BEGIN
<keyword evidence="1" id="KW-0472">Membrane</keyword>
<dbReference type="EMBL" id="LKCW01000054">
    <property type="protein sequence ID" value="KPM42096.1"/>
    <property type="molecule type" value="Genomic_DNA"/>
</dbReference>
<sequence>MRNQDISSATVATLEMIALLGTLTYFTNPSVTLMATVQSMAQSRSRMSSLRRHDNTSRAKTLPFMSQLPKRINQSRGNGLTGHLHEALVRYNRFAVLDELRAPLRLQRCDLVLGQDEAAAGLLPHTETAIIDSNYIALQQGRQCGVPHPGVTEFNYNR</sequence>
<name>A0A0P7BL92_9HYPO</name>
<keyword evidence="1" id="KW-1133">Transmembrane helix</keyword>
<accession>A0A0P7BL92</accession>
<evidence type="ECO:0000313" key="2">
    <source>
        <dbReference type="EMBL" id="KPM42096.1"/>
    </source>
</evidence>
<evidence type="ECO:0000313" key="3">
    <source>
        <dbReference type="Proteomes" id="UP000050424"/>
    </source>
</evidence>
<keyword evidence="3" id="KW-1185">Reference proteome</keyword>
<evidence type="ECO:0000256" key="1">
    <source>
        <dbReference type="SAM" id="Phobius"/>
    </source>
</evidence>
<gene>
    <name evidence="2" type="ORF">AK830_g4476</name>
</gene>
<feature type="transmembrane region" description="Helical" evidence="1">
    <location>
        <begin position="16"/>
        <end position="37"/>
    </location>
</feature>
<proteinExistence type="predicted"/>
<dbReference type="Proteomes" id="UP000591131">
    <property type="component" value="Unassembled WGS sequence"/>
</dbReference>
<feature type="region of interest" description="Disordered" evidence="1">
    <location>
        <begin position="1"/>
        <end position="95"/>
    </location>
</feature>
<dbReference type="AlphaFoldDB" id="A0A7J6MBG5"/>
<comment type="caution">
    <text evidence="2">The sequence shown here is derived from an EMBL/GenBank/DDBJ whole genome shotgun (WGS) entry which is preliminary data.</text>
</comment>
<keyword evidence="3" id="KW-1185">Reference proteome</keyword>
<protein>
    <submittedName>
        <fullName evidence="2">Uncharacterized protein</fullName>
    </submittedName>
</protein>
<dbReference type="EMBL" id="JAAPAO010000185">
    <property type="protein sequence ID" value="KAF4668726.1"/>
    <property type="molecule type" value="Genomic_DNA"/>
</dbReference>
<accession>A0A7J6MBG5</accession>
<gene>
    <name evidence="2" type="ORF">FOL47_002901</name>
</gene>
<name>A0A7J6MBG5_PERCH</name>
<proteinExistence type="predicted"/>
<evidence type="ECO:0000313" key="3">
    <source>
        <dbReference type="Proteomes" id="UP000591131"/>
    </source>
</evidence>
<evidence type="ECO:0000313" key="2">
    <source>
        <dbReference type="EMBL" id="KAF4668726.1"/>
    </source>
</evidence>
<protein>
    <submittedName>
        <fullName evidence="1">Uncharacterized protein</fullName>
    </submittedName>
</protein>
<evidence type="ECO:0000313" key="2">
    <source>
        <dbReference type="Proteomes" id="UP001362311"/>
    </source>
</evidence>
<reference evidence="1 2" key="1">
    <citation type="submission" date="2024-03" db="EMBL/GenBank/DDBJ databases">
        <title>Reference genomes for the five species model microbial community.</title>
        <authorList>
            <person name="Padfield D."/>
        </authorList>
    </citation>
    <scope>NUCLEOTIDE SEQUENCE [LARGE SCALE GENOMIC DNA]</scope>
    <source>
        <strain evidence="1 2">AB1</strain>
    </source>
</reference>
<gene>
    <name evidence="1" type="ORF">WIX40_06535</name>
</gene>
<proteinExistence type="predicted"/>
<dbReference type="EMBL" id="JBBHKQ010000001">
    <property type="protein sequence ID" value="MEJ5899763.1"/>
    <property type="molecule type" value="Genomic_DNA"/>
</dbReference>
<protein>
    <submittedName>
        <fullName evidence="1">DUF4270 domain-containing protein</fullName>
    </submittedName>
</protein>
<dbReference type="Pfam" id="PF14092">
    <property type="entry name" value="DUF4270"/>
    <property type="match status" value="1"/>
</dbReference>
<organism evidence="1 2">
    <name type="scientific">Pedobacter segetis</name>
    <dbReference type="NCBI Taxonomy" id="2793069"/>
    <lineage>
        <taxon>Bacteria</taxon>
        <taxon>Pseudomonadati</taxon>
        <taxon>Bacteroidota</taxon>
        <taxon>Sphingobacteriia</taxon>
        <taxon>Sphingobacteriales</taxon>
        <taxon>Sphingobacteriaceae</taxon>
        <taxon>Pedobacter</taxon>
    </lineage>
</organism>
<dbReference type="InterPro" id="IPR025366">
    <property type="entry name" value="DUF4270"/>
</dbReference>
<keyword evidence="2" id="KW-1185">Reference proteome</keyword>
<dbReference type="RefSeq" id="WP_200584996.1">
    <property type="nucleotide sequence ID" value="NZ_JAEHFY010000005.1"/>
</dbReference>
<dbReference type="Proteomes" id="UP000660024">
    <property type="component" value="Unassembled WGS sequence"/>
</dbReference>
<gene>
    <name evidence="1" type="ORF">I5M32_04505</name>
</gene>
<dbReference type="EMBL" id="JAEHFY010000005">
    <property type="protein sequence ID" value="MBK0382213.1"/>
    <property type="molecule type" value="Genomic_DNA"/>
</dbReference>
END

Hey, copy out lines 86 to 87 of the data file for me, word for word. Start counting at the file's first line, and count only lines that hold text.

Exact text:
    <citation type="submission" date="2024-03" db="EMBL/GenBank/DDBJ databases">
        <title>Reference genomes for the five species model microbial community.</title>